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Audio-book Review: The Cake Therapist by Judith Fertig

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Title: The Cake Therapist (Unabridged)
Author: Judith Fertig
Narrator: Tanya Eby
IBSN: 9781504601023
Length of Production: 7 hours and 27 minutes
Publisher: Blackstone Audio
Year of Publication: 2015

Synopsis from Goodread

A fiction debut that will leave you wanting seconds, from an award-winning cookbook author.

Claire “Neely” O’Neil is a pastry chef of extraordinary talent. Every great chef can taste shimmering, elusive flavors that most of us miss, but Neely can “taste” feelings—cinnamon makes you remember; plum is pleased with itself; orange is a wake-up call. When flavor and feeling give Neely a glimpse of someone’s inner self, she can customize her creations to help that person celebrate love, overcome fear, even mourn a devastating loss.

Maybe that’s why she feels the need to go home to Millcreek Valley at a time when her life seems about to fall apart. The bakery she opens in her hometown is perfect, intimate, just what she’s always dreamed of—and yet, as she meets her new customers, Neely has a sense of secrets, some dark, some perhaps with tempting possibilities. A recurring flavor of alarming intensity signals to her perfect palate a long-ago story that must be told.

Neely has always been able to help everyone else. Getting to the end of this story may be just what she needs to help herself.

My Review:

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Book Review: A memoir of the End of the War and Beginning of Peace by Tei Fujiwara

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Synopsis from the back cover:

Almost seventy years ago, in a nation devastated by World War II,  Tei Fujiwara wrote her memoir 流れる星は生きている (Nagareru Hoshiwa Ikiteiru) about her harrowing journey home with her three young children. But the story of her story is what every reader needs to know.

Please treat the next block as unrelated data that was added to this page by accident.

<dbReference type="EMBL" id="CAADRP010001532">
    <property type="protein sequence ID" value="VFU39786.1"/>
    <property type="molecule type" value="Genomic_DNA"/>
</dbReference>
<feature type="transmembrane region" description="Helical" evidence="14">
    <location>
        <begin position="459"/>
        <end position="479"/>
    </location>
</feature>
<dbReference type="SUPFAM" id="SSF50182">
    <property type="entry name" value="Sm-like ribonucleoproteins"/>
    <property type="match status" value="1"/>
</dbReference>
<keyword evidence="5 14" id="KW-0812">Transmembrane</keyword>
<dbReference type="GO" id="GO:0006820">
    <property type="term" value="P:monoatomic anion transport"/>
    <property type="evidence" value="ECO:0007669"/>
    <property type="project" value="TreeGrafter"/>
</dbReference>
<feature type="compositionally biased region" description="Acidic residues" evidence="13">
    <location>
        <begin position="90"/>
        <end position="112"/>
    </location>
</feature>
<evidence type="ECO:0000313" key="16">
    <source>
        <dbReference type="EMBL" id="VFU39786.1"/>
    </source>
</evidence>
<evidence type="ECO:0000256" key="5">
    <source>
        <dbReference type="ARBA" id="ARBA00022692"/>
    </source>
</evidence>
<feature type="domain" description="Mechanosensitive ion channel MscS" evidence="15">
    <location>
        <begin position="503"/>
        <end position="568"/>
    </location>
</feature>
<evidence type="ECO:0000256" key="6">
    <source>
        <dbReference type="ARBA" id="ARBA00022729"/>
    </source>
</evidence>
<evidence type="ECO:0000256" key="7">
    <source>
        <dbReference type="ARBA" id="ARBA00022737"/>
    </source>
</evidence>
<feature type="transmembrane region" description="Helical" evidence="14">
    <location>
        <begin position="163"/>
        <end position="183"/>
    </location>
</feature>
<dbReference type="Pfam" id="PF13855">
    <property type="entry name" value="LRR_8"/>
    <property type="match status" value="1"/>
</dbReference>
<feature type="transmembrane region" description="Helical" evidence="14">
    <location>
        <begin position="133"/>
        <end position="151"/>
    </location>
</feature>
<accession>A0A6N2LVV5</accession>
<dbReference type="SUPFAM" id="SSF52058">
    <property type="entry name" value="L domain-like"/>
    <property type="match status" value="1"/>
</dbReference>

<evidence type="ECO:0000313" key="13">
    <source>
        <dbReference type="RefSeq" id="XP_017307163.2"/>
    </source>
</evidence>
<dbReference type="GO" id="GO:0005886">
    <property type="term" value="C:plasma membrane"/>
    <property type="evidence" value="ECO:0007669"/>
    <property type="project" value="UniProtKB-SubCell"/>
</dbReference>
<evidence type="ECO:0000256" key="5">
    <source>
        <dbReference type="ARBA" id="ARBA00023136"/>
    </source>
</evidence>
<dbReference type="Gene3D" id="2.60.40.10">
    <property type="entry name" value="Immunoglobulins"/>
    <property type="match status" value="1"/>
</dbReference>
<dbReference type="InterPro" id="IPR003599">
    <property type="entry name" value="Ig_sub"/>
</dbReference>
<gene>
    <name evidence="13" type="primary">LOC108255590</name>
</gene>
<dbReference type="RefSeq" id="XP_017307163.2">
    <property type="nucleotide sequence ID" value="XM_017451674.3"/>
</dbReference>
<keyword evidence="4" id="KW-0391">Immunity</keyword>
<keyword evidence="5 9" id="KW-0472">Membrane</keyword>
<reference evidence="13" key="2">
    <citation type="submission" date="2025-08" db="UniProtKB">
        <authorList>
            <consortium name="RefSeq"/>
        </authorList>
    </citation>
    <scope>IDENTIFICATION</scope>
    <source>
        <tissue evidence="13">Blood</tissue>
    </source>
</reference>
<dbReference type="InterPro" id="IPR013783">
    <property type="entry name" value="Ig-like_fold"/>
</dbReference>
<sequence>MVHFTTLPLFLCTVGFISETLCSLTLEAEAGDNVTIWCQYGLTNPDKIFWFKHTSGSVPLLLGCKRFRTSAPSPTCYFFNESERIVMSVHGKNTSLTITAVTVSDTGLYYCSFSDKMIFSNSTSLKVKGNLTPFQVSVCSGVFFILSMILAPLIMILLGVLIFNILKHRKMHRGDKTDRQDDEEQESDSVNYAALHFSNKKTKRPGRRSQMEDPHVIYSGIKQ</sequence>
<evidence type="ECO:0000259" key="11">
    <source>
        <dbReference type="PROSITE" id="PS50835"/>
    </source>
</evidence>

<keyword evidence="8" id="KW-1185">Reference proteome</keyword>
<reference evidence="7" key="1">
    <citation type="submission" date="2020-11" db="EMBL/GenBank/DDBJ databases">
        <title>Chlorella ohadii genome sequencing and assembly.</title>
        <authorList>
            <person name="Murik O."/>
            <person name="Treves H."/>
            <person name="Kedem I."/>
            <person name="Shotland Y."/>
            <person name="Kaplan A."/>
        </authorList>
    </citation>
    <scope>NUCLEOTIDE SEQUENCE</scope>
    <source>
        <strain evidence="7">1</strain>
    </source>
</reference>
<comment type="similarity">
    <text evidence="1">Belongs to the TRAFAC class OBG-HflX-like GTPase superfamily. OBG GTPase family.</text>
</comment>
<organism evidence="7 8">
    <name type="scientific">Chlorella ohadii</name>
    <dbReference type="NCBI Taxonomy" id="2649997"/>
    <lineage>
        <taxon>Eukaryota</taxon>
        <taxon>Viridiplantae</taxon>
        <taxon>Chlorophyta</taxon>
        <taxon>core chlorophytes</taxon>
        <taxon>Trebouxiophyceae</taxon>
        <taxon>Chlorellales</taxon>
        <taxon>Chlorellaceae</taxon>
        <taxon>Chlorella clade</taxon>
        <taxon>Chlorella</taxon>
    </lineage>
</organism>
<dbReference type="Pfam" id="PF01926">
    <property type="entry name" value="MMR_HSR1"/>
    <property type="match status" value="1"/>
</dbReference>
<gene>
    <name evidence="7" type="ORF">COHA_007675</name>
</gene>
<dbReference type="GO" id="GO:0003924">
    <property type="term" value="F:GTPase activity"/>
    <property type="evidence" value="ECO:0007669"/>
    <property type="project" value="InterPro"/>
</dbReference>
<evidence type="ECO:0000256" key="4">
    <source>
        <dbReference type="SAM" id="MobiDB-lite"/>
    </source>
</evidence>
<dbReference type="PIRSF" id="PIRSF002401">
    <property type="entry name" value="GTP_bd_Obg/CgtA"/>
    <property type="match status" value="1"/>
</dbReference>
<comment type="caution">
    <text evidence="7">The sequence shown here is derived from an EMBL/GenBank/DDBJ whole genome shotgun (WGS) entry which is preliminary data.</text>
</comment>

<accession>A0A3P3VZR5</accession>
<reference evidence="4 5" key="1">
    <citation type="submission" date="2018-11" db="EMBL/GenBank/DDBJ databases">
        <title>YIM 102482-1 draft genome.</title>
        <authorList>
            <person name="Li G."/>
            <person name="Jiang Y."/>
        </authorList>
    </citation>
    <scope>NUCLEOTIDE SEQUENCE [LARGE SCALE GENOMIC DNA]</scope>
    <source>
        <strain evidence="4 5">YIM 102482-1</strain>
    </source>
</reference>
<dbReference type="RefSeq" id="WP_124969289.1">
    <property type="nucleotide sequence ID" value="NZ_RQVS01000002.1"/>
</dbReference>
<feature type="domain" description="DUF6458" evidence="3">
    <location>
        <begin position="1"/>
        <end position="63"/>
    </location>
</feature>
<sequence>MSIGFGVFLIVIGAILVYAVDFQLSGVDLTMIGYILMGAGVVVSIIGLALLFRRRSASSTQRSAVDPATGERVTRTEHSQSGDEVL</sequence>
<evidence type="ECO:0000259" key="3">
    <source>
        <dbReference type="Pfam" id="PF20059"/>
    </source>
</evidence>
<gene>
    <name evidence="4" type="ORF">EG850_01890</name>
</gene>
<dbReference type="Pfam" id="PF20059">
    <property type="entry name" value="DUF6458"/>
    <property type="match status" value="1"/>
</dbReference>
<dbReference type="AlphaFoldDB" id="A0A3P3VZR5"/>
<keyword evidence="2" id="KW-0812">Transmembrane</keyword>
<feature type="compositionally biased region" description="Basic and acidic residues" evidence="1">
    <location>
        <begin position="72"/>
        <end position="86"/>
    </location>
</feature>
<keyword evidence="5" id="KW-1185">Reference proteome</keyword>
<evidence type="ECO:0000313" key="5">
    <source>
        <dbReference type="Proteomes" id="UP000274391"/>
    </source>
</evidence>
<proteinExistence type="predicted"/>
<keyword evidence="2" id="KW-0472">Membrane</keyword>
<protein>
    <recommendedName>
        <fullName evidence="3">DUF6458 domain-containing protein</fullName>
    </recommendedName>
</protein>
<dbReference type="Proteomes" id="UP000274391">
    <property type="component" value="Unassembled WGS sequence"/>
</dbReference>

Tei’s memoir begins in August 1945 in Manchuria. At that time, Tei and her family fled from the invading Soviets who declared war on Japan a few days after the United States dropped the atomic bomb on Hiroshima. After reaching her home in Japan, Tei wrote what she thought would be a last testament to her young children, who wouldn’t remember their journey and who might be comforted by their mother’s words as they faced an unknown future in post-war Japan.
But several miracles took place after she wrote the memoir. Tei survived and her memoir, originally published in Showa Era 24 [1949] became a best seller in a country still in ruins. Over the following decades, millions of Japanese became familiar with her story through forty-six print runs, the movie version, and a television drama. To understand the war experience, Empress Michiko urged young Japanese to read Tei’s story.
Now English readers will have the chance to read her amazing story of survival and hope, and understand how she influenced an entire generation and a nation
Tei Fujiwwara was born in Japan in 1918 and moved with her family to Manchuria, China in 1943.  As of the printing of this English translation, she is 96 years old and living in a senior home in Tokyo, Japan.

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